Currently, around 188 countries out of 197 countries are fighting tooth and nail with the
draconic pandemic called ‘Covid-19’. Globally, this pandemic has claimed almost 881,000
lives with 27 million people struggling for their lives and these data are surging with a rapid
rate. According to the zoologists, this virus has its origin in bats but deep down we all know
that we have meddled way too far in the environment and now the environment is showing its
dissent. In the last 50 years alone, the human population has doubled and the global economy
has almost quadrupled. Rapid migration from rural to urban areas and creation of new urban
centres has affected demographics, lifestyles and consumer behaviour. 1 Increase in Earth’s
temperature and humidity, which is a result of green-house gases emission, is increasing the
survival rate of various deadly microbes.
The need to save the nature was felt several years before this pandemic and the reaction of all
the states was environment laws and legislations. Environmental law is a collective term
encompassing aspects of the law that provide protection to the environment. 2 These laws help
the state in striking a balance between the needs of the people and the preservation of the
nature. In the time of commercialisation and globalisation, environmental law has become an
indispensible matter for all the states.
Now the question arises is despite such awareness and robust environmental law structure,
why are we still failing miserably in saving our environment. There could be multiple
answers to this question but this article will focus on only one of them i.e. the failure of
developing countries in implementing the environmental laws. To answer this question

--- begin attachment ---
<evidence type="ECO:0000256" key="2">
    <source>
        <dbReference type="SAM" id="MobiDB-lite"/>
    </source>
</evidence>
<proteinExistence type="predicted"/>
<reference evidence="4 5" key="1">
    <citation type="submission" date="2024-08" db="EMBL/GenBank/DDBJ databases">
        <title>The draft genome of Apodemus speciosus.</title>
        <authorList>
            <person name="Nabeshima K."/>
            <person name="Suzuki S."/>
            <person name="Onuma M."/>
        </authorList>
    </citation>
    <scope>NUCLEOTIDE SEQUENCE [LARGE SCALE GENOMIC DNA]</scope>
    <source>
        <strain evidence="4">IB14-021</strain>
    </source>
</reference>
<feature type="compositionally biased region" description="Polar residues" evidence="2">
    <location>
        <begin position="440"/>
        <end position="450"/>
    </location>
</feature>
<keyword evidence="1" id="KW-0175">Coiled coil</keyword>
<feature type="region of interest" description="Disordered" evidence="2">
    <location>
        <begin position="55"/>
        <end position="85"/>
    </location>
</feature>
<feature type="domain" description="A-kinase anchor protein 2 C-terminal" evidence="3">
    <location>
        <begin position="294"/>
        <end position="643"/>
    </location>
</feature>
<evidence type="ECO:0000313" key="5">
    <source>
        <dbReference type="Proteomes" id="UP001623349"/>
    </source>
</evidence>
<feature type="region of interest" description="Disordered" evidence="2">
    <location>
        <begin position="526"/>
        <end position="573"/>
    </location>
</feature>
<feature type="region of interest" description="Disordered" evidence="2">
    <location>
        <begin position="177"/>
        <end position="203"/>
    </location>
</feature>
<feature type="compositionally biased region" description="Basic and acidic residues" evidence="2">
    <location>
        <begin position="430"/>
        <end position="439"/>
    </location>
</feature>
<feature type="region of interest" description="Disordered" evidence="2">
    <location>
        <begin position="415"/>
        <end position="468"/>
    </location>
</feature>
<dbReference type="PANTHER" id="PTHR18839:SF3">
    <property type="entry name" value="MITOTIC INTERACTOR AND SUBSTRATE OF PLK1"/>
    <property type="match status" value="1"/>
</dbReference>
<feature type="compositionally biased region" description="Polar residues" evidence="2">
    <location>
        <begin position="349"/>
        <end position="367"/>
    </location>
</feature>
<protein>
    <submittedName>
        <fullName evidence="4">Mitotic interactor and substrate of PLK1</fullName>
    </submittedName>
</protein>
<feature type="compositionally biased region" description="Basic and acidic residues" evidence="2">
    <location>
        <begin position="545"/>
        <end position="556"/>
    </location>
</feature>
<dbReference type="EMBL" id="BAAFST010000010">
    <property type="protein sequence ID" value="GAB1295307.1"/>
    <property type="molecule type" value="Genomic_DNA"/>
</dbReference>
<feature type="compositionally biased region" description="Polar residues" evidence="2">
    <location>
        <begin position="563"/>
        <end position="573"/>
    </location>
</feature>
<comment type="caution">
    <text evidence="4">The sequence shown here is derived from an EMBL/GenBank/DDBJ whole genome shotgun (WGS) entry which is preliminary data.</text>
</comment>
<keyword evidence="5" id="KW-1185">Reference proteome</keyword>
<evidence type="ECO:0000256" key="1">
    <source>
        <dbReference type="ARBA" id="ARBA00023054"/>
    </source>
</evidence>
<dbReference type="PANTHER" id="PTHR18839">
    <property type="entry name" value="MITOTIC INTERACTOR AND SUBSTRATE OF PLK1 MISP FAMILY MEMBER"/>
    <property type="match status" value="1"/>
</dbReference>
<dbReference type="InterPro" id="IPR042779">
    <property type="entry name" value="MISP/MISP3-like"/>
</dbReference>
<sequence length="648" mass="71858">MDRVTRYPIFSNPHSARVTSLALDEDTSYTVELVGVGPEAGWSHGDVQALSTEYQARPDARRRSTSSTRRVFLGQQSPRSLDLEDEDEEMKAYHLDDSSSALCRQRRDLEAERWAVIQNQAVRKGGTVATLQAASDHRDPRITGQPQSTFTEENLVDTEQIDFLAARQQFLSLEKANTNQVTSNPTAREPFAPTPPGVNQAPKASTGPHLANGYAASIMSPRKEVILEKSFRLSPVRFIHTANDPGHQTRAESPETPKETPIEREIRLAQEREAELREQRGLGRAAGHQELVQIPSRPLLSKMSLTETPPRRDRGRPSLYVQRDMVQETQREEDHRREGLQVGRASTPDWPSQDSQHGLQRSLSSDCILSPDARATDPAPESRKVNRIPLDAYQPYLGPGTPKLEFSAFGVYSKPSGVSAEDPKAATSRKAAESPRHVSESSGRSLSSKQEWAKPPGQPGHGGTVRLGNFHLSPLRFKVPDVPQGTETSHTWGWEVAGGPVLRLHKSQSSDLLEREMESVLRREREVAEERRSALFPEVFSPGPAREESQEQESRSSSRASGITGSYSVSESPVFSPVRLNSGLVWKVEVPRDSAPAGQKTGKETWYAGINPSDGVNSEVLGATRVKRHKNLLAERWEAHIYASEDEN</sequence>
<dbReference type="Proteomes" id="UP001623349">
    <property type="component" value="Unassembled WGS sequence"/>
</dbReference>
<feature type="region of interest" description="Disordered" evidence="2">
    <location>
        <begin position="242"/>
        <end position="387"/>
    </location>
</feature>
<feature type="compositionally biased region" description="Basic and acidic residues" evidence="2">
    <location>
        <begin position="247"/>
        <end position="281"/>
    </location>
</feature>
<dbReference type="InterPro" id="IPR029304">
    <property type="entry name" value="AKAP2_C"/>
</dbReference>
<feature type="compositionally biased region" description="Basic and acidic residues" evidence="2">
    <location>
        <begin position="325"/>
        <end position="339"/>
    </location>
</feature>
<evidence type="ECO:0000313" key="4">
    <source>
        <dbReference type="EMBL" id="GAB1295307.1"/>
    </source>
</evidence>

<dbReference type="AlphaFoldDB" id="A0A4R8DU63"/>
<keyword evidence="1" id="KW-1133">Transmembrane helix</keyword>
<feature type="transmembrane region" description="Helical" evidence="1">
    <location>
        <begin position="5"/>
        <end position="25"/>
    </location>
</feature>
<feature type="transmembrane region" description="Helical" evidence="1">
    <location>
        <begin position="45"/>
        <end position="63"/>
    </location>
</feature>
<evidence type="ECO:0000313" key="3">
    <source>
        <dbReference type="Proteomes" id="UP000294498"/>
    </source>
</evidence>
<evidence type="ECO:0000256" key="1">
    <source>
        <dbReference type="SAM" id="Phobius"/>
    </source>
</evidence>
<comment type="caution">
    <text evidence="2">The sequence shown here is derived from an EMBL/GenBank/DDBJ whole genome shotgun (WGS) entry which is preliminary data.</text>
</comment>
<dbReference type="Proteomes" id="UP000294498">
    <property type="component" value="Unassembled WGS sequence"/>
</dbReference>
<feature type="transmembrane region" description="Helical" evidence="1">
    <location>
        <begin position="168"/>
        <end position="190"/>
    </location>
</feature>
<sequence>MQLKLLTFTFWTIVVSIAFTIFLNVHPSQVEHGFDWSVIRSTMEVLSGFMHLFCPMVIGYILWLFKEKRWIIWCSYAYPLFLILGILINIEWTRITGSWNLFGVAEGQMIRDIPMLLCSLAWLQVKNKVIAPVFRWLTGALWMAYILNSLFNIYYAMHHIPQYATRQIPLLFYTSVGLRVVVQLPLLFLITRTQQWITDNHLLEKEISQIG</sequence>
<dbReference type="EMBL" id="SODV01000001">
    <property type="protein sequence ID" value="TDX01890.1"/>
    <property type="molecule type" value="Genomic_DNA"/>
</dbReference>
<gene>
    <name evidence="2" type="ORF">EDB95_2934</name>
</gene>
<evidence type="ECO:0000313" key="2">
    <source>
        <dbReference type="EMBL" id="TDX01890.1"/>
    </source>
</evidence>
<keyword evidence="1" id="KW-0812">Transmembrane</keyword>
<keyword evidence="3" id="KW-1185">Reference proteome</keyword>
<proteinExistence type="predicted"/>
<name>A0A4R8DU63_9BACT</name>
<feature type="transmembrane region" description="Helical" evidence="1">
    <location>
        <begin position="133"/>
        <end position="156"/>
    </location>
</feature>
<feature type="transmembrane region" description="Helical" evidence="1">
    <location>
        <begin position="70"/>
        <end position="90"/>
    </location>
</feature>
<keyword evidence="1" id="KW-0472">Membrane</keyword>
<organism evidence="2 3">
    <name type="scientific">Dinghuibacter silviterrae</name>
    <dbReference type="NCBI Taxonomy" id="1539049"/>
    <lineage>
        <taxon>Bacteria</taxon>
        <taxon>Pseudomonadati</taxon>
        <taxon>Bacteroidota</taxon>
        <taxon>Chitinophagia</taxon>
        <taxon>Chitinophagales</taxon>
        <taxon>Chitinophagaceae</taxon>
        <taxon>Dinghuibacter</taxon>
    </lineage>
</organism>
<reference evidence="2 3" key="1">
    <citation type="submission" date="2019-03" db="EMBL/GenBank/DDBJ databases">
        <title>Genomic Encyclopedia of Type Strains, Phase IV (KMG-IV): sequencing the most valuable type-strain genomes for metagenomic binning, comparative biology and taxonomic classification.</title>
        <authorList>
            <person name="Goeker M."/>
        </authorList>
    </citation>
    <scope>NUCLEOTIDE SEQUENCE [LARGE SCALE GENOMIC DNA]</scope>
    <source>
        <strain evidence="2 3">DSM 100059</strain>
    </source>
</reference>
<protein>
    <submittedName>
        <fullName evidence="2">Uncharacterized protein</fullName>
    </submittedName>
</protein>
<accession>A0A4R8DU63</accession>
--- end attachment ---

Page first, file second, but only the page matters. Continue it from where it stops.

effectively, understanding of environmental laws is very essential.
- Environmental Laws
The issue of environment has always held a peculiar position in the Indian history. Vedas and
Upanishads have put great emphasis on the relationship between human and nature and how
indebted humans are for all the resources. Likewise, all the religions acknowledge the
1 Science points to causes of Covid-19, UNEO https://www.unenvironment.org/news-and-stories/story/science-
2 Phillipe Sands (2003) Principles of International Environmental Law. 2nd Edition. Accessed 19 February,
importance of nature and provide provisions to preserve environment from degradation.
These provisions were enforced whenever a person tried to meddle with the balance of
nature. With the advent of modern technologies and inventions, these provisions became
obsolete and the need of new laws was felt. Increasing pollution and depletion of
environment was not a problem of single state but was a global concern. Therefore, all the
states came together and formed the environmental law that we are using right now. 3 Later,
conventions like “Stockholm Declaration on the Human Environment” 4 , Basel Convention
1989 5 , Earth Summit 1992 6 gave concrete shape to the Environmental Law.
Now we can sum up Environmental law as “all the policies, rules, regulations and directives
issued by an authority to regulate the interference of human beings with the working of
- Why Environmental Laws are not effective in developing countries?
The environmental laws differ from country to country on the basis of its social, economic
and political factors. Each environment problem is given priority according to the customs
and tradition of the country. The importance of environment varies according to the social
setup of the countries as when a country is suffering from malnutrition, diseases, illiteracy,
internal disturbance, we cannot expect it to put environmental issue in the forefront. In the
same way, economic setup of a country also affects its approach towards the environment
degradation. As real income per capita rises, so does the propensity to allocate scarce
resources to reducing environment damage. 7 It means that the developed countries have more